The rise of bullying

    During the last two years, forms of workplace bullying have taken a back seat. With many people working from home the opportunities for workplace bullying have been limited; face-to-face contact has been largely halted due to stay-at-home and work-from-home requirements. However, for those managing at a distance, email, Social Media and virtual meetings have become the normal way of communicating with clients and colleagues. According to a Writer survey, 38% of employees said they have experienced ‘toxic workplace communication’ during the pandemic.

    Bullying is defined by Acas as unwanted behaviour from a person or group that has the effect of making an employee feel frightened, upset, less respected than others or that they are being made fun of. Examples include rumour spreading, being blocked from attending social or networking events, being talked down to, being given heavier workloads than others etc. There is nothing within the definition which limits where the bullying can take place and as such the rise of virtual bullying has increased; many of those who had experienced bullying within the workplace prior to Covid have experienced that bullying has moved online. This has been influenced and driven by the pressures caused by Covid. 

    Covid-19 has created unprecedented pressure for many employees; the pressure of having to cover the work for those too unwell to attend the office or for those isolating, the pressure of the pandemic as a whole and the uncertainty of the future, loneliness and isolation for many people as well as the divide created over vaccination status and exemptions to the guidance; all of which will only increase the risk of bullying in the workplace in the coming year and potentially even further when booster vaccines become more widely available and further guidance is implemented.

    Now that there is a system of hybrid working among many organisations, employers need to be alive to the risk of both face-to-face and online bullying and how to spot signs of bullying at an early stage. These can include rejecting invitations to socialise, asking to work from home, taking regular sick leave, producing a lower quality of work, seeming distracted and anxious at work etc. If an employee is showing these signs, it may be prudent to have a private and confidential conversation with them to understand what is happening; it may be non-work related but tackling any issues will help to prevent concerns from growing.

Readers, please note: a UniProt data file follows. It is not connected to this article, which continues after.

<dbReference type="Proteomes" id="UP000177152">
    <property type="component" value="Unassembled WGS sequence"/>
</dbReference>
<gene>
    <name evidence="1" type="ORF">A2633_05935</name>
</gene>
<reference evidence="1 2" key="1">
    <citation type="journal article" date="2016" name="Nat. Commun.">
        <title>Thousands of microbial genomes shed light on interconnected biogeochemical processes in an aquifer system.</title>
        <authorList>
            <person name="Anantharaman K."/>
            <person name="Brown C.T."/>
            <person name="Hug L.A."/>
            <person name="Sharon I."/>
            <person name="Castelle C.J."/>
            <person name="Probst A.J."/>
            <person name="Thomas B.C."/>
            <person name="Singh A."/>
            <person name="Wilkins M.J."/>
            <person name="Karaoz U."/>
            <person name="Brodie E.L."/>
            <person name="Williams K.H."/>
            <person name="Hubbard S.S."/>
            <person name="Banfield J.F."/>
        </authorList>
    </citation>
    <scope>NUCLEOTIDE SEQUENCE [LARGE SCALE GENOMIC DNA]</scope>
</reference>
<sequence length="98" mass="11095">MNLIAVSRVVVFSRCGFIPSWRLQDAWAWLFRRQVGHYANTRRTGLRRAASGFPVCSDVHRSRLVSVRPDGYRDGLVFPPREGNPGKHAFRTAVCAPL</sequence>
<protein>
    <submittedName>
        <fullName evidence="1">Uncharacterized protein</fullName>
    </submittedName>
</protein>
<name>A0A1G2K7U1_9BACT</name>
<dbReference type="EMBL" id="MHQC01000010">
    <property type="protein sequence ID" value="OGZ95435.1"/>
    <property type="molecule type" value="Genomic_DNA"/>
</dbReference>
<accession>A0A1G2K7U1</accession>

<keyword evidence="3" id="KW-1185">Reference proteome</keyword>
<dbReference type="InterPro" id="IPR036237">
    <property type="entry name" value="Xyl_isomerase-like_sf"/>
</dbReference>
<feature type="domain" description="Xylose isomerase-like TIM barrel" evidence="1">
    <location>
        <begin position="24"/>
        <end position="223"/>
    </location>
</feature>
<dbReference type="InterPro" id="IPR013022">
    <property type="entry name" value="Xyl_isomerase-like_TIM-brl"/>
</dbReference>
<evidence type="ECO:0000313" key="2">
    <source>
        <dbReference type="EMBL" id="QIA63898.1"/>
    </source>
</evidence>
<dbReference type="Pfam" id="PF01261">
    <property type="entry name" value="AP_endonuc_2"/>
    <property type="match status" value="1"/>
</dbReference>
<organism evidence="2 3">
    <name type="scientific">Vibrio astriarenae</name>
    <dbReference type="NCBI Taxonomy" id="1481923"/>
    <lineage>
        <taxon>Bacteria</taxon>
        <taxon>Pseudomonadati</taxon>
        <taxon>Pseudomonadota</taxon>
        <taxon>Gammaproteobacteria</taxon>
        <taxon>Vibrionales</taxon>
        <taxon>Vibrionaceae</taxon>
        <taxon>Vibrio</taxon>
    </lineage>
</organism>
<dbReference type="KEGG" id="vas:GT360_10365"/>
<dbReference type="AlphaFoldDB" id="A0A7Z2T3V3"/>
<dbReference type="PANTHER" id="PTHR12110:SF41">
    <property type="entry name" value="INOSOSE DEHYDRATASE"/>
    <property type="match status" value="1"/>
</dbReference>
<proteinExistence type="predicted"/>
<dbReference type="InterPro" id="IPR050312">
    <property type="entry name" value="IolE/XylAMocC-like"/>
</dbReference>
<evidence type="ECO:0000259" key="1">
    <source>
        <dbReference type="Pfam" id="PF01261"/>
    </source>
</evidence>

It is important that employers mitigate the risk of bullying in the first instance. Methods of doing so include:

    • Developing a culture of respect and tolerance;
    • Creating a zero tolerance for any inappropriate behaviour and demonstrating this;
    • Anti-bullying and harassment policies;
    • Drawing attention to any policies so employees know that they are available, how to access them and how to follow the advice contained therein;
    • Emailing policies and information to employees when there are going to be staff events (off-site events with alcohol are likely to exasperate any pre-existing harassment/bullying issues);
    • Providing equality and diversity training;
    • Placing emphasis on disciplinary and grievance procedures;
    • Whistle-blowing policies;
    • Offering advice and counselling for those who have witnessed inappropriate behaviour or been the victim of it
    • Conducting regular work and welfare reviews with staff to check how they think they are doing and what if any external and internal pressures or issues they are facing; and
    • Promoting the role of appropriate behaviour online and creating and/or drawing employees to where policies are kept regarding the use of any company or personal computers, phones etc.

     

    Stress in the workplace

    The Covid-19 pandemic has had a major impact on our lives. Many of us have faced or are facing challenges that can be stressful and that may have an impact on our mental health, whether that be spending time isolating away from family and friends, worrying about elderly relatives or job security.